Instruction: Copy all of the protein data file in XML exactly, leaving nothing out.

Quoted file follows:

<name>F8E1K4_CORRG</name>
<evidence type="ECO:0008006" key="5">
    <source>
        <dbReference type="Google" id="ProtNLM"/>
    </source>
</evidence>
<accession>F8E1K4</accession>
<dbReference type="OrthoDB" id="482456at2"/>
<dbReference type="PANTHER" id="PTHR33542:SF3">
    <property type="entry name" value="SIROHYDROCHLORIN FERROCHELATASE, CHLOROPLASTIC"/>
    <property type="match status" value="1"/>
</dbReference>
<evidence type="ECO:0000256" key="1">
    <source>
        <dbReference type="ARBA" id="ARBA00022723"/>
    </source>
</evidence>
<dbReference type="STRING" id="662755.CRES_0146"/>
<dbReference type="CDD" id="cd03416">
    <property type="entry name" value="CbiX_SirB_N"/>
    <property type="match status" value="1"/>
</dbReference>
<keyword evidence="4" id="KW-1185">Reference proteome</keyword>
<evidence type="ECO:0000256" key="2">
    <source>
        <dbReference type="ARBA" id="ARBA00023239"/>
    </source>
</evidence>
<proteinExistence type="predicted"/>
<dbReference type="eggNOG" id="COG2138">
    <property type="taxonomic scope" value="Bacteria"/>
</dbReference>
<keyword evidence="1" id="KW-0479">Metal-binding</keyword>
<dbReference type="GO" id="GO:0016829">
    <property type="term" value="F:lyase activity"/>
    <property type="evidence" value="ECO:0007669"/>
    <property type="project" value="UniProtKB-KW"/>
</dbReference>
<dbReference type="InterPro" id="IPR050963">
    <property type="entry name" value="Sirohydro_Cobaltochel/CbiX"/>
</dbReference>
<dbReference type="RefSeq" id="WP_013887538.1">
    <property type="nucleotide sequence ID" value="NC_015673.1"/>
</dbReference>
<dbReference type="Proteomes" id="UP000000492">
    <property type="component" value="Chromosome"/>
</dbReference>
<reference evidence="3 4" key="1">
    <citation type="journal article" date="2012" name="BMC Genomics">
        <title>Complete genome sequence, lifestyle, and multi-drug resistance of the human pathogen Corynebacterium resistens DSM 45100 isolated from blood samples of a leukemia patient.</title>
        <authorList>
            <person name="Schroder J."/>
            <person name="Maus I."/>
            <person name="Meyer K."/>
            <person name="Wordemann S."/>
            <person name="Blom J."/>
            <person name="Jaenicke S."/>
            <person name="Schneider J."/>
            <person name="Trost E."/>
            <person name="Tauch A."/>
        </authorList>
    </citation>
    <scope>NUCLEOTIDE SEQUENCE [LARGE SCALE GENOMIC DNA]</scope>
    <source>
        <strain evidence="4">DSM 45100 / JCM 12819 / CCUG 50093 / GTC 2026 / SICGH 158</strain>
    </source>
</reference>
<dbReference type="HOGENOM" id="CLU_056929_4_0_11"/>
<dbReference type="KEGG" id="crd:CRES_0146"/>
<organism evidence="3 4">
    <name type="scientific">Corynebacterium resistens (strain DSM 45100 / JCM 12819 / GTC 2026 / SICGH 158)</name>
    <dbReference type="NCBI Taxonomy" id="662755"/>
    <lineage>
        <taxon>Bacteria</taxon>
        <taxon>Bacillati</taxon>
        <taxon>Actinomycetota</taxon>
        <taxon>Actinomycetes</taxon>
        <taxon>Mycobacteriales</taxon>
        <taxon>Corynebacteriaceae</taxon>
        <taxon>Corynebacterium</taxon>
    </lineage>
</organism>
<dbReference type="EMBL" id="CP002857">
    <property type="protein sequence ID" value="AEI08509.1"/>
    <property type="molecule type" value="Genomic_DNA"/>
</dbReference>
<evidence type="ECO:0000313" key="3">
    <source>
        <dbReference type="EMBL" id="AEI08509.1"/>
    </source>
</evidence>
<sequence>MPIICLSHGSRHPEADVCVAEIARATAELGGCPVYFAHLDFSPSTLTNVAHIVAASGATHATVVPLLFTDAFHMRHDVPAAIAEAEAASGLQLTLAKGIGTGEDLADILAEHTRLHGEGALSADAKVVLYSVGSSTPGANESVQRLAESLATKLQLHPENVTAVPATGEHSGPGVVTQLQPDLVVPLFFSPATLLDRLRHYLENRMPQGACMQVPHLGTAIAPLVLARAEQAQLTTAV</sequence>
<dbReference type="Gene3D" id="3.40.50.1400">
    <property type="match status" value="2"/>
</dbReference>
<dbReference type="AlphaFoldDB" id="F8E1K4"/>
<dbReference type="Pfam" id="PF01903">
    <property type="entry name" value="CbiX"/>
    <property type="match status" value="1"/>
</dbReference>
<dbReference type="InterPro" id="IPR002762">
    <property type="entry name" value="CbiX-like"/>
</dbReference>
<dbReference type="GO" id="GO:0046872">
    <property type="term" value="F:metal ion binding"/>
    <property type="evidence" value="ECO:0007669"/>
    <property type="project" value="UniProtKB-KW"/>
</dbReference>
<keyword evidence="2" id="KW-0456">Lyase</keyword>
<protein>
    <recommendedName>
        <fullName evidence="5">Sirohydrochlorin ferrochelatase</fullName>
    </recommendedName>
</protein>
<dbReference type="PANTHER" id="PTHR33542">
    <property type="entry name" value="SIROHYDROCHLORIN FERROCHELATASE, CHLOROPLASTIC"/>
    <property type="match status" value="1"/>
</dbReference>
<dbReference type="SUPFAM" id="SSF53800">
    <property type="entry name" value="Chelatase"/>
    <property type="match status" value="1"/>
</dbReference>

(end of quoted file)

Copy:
<name>F8E1K4_CORRG</name>
<evidence type="ECO:0008006" key="5">
    <source>
        <dbReference type="Google" id="ProtNLM"/>
    </source>
</evidence>
<accession>F8E1K4</accession>
<dbReference type="OrthoDB" id="482456at2"/>
<dbReference type="PANTHER" id="PTHR33542:SF3">
    <property type="entry name" value="SIROHYDROCHLORIN FERROCHELATASE, CHLOROPLASTIC"/>
    <property type="match status" value="1"/>
</dbReference>
<evidence type="ECO:0000256" key="1">
    <source>
        <dbReference type="ARBA" id="ARBA00022723"/>
    </source>
</evidence>
<dbReference type="STRING" id="662755.CRES_0146"/>
<dbReference type="CDD" id="cd03416">
    <property type="entry name" value="CbiX_SirB_N"/>
    <property type="match status" value="1"/>
</dbReference>
<keyword evidence="4" id="KW-1185">Reference proteome</keyword>
<evidence type="ECO:0000256" key="2">
    <source>
        <dbReference type="ARBA" id="ARBA00023239"/>
    </source>
</evidence>
<proteinExistence type="predicted"/>
<dbReference type="eggNOG" id="COG2138">
    <property type="taxonomic scope" value="Bacteria"/>
</dbReference>
<keyword evidence="1" id="KW-0479">Metal-binding</keyword>
<dbReference type="GO" id="GO:0016829">
    <property type="term" value="F:lyase activity"/>
    <property type="evidence" value="ECO:0007669"/>
    <property type="project" value="UniProtKB-KW"/>
</dbReference>
<dbReference type="InterPro" id="IPR050963">
    <property type="entry name" value="Sirohydro_Cobaltochel/CbiX"/>
</dbReference>
<dbReference type="RefSeq" id="WP_013887538.1">
    <property type="nucleotide sequence ID" value="NC_015673.1"/>
</dbReference>
<dbReference type="Proteomes" id="UP000000492">
    <property type="component" value="Chromosome"/>
</dbReference>
<reference evidence="3 4" key="1">
    <citation type="journal article" date="2012" name="BMC Genomics">
        <title>Complete genome sequence, lifestyle, and multi-drug resistance of the human pathogen Corynebacterium resistens DSM 45100 isolated from blood samples of a leukemia patient.</title>
        <authorList>
            <person name="Schroder J."/>
            <person name="Maus I."/>
            <person name="Meyer K."/>
            <person name="Wordemann S."/>
            <person name="Blom J."/>
            <person name="Jaenicke S."/>
            <person name="Schneider J."/>
            <person name="Trost E."/>
            <person name="Tauch A."/>
        </authorList>
    </citation>
    <scope>NUCLEOTIDE SEQUENCE [LARGE SCALE GENOMIC DNA]</scope>
    <source>
        <strain evidence="4">DSM 45100 / JCM 12819 / CCUG 50093 / GTC 2026 / SICGH 158</strain>
    </source>
</reference>
<dbReference type="HOGENOM" id="CLU_056929_4_0_11"/>
<dbReference type="KEGG" id="crd:CRES_0146"/>
<organism evidence="3 4">
    <name type="scientific">Corynebacterium resistens (strain DSM 45100 / JCM 12819 / GTC 2026 / SICGH 158)</name>
    <dbReference type="NCBI Taxonomy" id="662755"/>
    <lineage>
        <taxon>Bacteria</taxon>
        <taxon>Bacillati</taxon>
        <taxon>Actinomycetota</taxon>
        <taxon>Actinomycetes</taxon>
        <taxon>Mycobacteriales</taxon>
        <taxon>Corynebacteriaceae</taxon>
        <taxon>Corynebacterium</taxon>
    </lineage>
</organism>
<dbReference type="EMBL" id="CP002857">
    <property type="protein sequence ID" value="AEI08509.1"/>
    <property type="molecule type" value="Genomic_DNA"/>
</dbReference>
<evidence type="ECO:0000313" key="3">
    <source>
        <dbReference type="EMBL" id="AEI08509.1"/>
    </source>
</evidence>
<sequence>MPIICLSHGSRHPEADVCVAEIARATAELGGCPVYFAHLDFSPSTLTNVAHIVAASGATHATVVPLLFTDAFHMRHDVPAAIAEAEAASGLQLTLAKGIGTGEDLADILAEHTRLHGEGALSADAKVVLYSVGSSTPGANESVQRLAESLATKLQLHPENVTAVPATGEHSGPGVVTQLQPDLVVPLFFSPATLLDRLRHYLENRMPQGACMQVPHLGTAIAPLVLARAEQAQLTTAV</sequence>
<dbReference type="Gene3D" id="3.40.50.1400">
    <property type="match status" value="2"/>
</dbReference>
<dbReference type="AlphaFoldDB" id="F8E1K4"/>
<dbReference type="Pfam" id="PF01903">
    <property type="entry name" value="CbiX"/>
    <property type="match status" value="1"/>
</dbReference>
<dbReference type="InterPro" id="IPR002762">
    <property type="entry name" value="CbiX-like"/>
</dbReference>
<dbReference type="GO" id="GO:0046872">
    <property type="term" value="F:metal ion binding"/>
    <property type="evidence" value="ECO:0007669"/>
    <property type="project" value="UniProtKB-KW"/>
</dbReference>
<keyword evidence="2" id="KW-0456">Lyase</keyword>
<protein>
    <recommendedName>
        <fullName evidence="5">Sirohydrochlorin ferrochelatase</fullName>
    </recommendedName>
</protein>
<dbReference type="PANTHER" id="PTHR33542">
    <property type="entry name" value="SIROHYDROCHLORIN FERROCHELATASE, CHLOROPLASTIC"/>
    <property type="match status" value="1"/>
</dbReference>
<dbReference type="SUPFAM" id="SSF53800">
    <property type="entry name" value="Chelatase"/>
    <property type="match status" value="1"/>
</dbReference>